NAFCU Lobbyist Tries To Undo Conversion Bill
Just three months after he changed sides in the bank-credit union wars, new NAFCU lobbyist Dan Berger is working to kill an anti-credit union bill he helped draft for the banking lobby.
Berger, who came to NAFCU in January from America's Community Bankers, is lobbying Rep. Patrick McHenry (R-NC) and other lawmakers against McHenry's bill to strip NCUA of much of its power over credit union conversions to mutual savings banks.
The involvement of Berger on the credit union side has confused lobbying over the bill, which Berger helped draft last year while working for ACB, the trade association for mutual savings banks.
Confusing the issue even more is an April 4 campaign fundraiser at Washington's Capitol Grille Berger and NAFCU and ACB sponsored for McHenry, who has emerged as a potential target for credit unions in this year's congressional elections.
ACB has been pushing for hearings on the bill just as the controversy over DFCU Financial, the largest credit union conversion ever to mutual savings bank, is heating up.
Berger said he knows where McHenry stands with some credit unions but is working to maintain a relationship with the chief sponsor of this important bill.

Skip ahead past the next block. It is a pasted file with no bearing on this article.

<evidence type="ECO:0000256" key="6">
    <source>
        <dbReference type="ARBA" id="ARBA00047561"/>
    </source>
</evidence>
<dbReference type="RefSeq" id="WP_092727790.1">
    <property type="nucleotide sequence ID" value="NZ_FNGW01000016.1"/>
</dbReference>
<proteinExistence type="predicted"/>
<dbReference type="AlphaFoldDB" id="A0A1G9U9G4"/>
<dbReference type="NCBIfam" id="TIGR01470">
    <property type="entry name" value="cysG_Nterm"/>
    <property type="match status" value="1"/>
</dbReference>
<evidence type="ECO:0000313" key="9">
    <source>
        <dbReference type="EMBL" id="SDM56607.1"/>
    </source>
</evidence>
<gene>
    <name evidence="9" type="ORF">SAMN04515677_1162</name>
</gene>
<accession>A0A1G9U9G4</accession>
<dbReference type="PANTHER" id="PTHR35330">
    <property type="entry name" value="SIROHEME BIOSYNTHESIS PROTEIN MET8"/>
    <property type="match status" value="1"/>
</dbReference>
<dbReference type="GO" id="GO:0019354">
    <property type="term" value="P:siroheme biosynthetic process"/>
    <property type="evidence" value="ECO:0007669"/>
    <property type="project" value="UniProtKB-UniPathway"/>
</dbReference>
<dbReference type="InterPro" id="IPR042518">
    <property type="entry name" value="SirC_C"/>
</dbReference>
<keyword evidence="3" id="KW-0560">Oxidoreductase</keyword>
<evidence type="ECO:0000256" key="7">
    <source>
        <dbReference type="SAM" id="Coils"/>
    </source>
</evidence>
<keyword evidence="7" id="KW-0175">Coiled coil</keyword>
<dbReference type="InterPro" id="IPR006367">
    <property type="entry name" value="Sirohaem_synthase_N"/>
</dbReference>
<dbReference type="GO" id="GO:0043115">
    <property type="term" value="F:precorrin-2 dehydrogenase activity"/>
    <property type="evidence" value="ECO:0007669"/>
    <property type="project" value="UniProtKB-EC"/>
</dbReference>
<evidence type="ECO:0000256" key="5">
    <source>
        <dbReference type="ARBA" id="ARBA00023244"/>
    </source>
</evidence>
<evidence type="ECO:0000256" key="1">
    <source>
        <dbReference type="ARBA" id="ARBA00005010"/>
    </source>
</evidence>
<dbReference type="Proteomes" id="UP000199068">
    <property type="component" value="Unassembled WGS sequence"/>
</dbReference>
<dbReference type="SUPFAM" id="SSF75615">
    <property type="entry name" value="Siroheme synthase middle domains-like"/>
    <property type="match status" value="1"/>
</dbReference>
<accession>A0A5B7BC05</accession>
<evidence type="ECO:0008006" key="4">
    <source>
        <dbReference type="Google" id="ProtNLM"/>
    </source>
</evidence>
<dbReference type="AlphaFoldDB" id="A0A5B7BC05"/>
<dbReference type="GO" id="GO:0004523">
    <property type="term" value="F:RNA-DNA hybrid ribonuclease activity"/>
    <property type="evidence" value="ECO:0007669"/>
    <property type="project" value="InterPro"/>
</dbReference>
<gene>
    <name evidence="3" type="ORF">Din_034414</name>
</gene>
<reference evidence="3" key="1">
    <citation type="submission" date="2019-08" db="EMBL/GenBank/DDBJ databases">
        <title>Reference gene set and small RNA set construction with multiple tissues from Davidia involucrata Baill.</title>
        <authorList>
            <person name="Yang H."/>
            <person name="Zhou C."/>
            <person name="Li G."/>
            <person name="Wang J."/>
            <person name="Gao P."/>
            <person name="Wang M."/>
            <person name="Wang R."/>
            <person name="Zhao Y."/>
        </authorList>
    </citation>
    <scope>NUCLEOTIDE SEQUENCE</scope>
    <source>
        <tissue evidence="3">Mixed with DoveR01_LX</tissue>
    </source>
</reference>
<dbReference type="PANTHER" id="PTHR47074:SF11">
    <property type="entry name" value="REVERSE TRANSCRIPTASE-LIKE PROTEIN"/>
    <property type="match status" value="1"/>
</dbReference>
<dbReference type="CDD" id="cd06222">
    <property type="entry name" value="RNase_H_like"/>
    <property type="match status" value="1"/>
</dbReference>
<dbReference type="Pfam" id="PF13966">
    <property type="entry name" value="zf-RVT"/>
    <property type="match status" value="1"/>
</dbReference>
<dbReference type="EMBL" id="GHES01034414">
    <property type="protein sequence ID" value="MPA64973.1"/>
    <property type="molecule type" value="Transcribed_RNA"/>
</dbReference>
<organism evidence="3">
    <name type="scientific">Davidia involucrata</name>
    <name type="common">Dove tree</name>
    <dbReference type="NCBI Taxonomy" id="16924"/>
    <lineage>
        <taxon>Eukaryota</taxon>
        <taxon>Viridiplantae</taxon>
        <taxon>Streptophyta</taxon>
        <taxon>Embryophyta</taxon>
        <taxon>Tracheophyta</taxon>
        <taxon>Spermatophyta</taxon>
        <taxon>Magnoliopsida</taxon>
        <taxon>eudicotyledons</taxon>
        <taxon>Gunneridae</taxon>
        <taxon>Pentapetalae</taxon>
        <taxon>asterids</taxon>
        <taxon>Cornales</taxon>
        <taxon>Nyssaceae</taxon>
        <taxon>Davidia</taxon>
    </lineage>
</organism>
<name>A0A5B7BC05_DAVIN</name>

"We want the dialogue to continue. You can't have input on a bill if you write off a member of Congress," said Berger.
NAFCU President Fred Becker emphasized the need to work with all congressmen, even perceived opponents like McHenry.
"It doesn't mean you slam the door on the guy's nose and make an enemy forever," said Becker of McHenry's anti-credit union bill. "In my view, you would be ill-advised to do that with any member of Congress."
Becker said there are examples for turning would-be congressional foes into allies.
He cited Alabama Rep. Spencer Bachus, one of just six House members to vote against the landmark credit union bill HR 1151, the CU Membership Access Act.
Bachus has ascended to be chairman of the Financial Services Subcommittee on Financial Institutions and because of NAFCU's hard work has become a major credit union supporter since then.
Becker also emphasized that NAFCU has been working on building its relationships with the bank trade groups which bitterly oppose credit unions on Capitol Hill.
He said he meets regularly with top officials from ACB, the American Bankers Association, and the Independent Community Bankers Association.
CUNA also works with the banking groups on issues, as they did on bankruptcy reform, but has a strict policy of not sponsoring any congressional fundraisers or events with the banking associations.
The Journal's Ed Roberts can be contacted at eroberts